18

It would definitely depend on the plant species you are talking about. Some plants specifically thrive in continuous light. For example, in northern Alaska the day-night cycle can during the summer can become 19 hours of light (or more) and 5 hours of night. This allows people to grow giant cabbage (the record weighing approx. 127 lbs). Some plants ...


9

I've been composting with worms awhile now and believe I have some good advice for you: 1) if you are using the active compost method, you can't use worms. Red wiggler Worms survive from 40-95°Fahrenheit (4-35°Celsius), but the optimum temp is from 60-77°F (16-25°C). If you will be having a lot of waste and want to use worms to compost with, you have a ...


9

In the UK, where I live, none of this is necessary, so I've just been researching this subject. It seems that what you are doing, all parts of the procedure, are essential if you want your roses to survive undamaged through such hard winter weather. Primarily, mounding up is to protect the graft union, because if that gets damaged, the graft will fail; the ...


8

The general rule is that if the plants are hardy two zones colder than where you live, they'll be fine outside in pots. So for you that would mean they'll be fine if the plants are hardy to zone 4. If they are not hardy down to zone 4 or you just want a little extra insurance there are still a few things you could try: Clustering the pots and then ...


8

If you are in a place that's so consistently cold that it occurs to you to set up a backyard skating rink that means it gets really cold throughout the winter. What the ice and plastic has done is insulated the grass below from the wind and colder temperature. It may seem counter intuitive but the ice was actually helping keep the cold wind from lowering the ...


7

Actually.. Here's a study that shows tomatoes do pretty well in a 24 hour continuous, but they varied the temperature and they didn't get the spotting that had occurred with 24h lighting in the past. Did better than the 16 hour light / 8 hour dark, anyways. http://hortsci.ashspublications.org/content/40/2/374.full.pdf


7

Moreover, in my biology courses, we learned how (most) plants have a two-phase cycle: an anaerobic one (i.e. “breathing” CO2) during the day, and an aerobic one (“breathing” O2) at night. Wrong. There are two main cycles of photosynthesis colloquially called light and dark cycles. The light cycle requires light. The dark cycle does not require dark. It ...


7

Your profile reports your location as Portland, Oregon, so I'll assume that's where the dahlias we want to overwinter are located. Let Dahlia tubers remind you of Goldilocks and the Three Bears--we don't want things "too" anything, we want things just right. Don't dig too soon, don't dig too late. Dig them up ten days or so after the first freeze or, if ...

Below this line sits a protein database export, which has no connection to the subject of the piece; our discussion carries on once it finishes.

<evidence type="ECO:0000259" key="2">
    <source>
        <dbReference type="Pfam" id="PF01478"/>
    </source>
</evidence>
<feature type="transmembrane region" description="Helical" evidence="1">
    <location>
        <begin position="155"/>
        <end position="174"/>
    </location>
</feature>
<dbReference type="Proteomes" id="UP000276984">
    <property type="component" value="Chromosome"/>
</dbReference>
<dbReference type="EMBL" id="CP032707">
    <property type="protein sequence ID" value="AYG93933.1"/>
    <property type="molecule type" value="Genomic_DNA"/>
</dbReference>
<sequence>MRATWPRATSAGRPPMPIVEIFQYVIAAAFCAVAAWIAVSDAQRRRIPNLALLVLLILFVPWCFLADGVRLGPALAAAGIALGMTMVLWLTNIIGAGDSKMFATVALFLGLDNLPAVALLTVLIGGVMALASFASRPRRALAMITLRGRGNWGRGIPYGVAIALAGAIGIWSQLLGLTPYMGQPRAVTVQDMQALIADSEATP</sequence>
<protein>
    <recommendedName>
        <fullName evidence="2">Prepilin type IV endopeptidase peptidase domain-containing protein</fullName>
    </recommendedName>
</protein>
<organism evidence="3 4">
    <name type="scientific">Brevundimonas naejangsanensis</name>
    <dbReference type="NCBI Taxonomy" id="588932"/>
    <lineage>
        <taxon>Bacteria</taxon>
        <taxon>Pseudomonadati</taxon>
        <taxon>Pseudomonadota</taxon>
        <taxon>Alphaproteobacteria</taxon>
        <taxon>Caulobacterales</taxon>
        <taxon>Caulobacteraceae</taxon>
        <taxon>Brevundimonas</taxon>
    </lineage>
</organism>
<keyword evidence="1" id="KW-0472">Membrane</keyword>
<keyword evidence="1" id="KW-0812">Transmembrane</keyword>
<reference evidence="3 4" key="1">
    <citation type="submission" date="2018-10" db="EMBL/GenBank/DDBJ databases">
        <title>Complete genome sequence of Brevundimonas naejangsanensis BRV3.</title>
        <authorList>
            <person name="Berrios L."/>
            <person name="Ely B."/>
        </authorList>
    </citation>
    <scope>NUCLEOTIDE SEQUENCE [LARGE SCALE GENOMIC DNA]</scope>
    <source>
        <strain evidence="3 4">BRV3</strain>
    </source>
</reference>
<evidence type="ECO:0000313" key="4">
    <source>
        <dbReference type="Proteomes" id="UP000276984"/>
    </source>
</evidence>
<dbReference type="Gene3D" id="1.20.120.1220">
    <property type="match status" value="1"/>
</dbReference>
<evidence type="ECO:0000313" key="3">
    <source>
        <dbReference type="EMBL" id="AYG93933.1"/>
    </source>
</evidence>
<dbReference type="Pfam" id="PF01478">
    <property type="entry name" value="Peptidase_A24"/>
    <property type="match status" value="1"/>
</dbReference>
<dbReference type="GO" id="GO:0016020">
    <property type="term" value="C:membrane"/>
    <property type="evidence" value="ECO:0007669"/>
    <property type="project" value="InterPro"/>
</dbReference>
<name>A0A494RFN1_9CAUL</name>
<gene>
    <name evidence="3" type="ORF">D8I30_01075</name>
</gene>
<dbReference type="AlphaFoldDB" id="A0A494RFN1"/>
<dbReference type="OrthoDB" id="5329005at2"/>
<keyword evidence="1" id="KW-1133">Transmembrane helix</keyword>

7

Yes, the colour will block some light, but not too much. The only reason they sell these green plastic coverings on a frame is because they're thought to be more aesthetically pleasing than looking at clear plastic, and because the material they're made from is somewhat tougher than clear plastic.


7

The term you are looking for is perennial, describing plants that can live for many years. Your rosemary, thyme and peppermint fall in that category. Of these, rosemary is the most frost-sensitive, but hardyness varies somewhat between cultivars. Note that rosemary originally comes from the Mediterranean with it's mild winters. I am a bit pragmatic when ...


7

In general, wind chill on its own isn't an issue for hardy plants; however, wind chill combined with below freezing temperatures may cause problems in a few hardy plant stems and leaves. Air in winter (in colder regions) is already pretty dry, and that reduces the amount of fluid in soil and in plant stems; if there's a strong wind chill added on top, then ...


7

I am zone USDA zone 3 b to 4 and you can't kill blackberry plants. I have mine growing with morning sun in a raised bed beside a concrete foundation. Every year, dead to the ground, every year eight to nine feet tall in the autumn. Don't bother with any extra work, cut them back to the ground in the fall and stand back in the spring. I do top dress with ...


6

Have you had unseasonably warm weather in the past few weeks? (we have down here in Texas). Unseasonably warm weather will often 'trick' plants into producing new leaves and/or flowers early. The real problem occurs if there's a frost which kills new buds/growth (I suspect daffodils are less prone to that than, say, fruit trees).


6

I get the same problem with my lupines every year and about this time I harvest the seeds and cut them back. They always grow back and often I get some flowers again in September. I cut mine last week. That was the end of the first week of July. Good luck.


6

I would just comment, but i feel the need to ramble. I have had red worms for about 4 years, I have over wintered them 4 ways, they were always in a bin every year but one. In my basement one year, they were fine. In two different garages, they were fine. Last winter I decided to try to overwinter outside. I dug a hole 24 inches deep, maybe 3 foot square. ...


6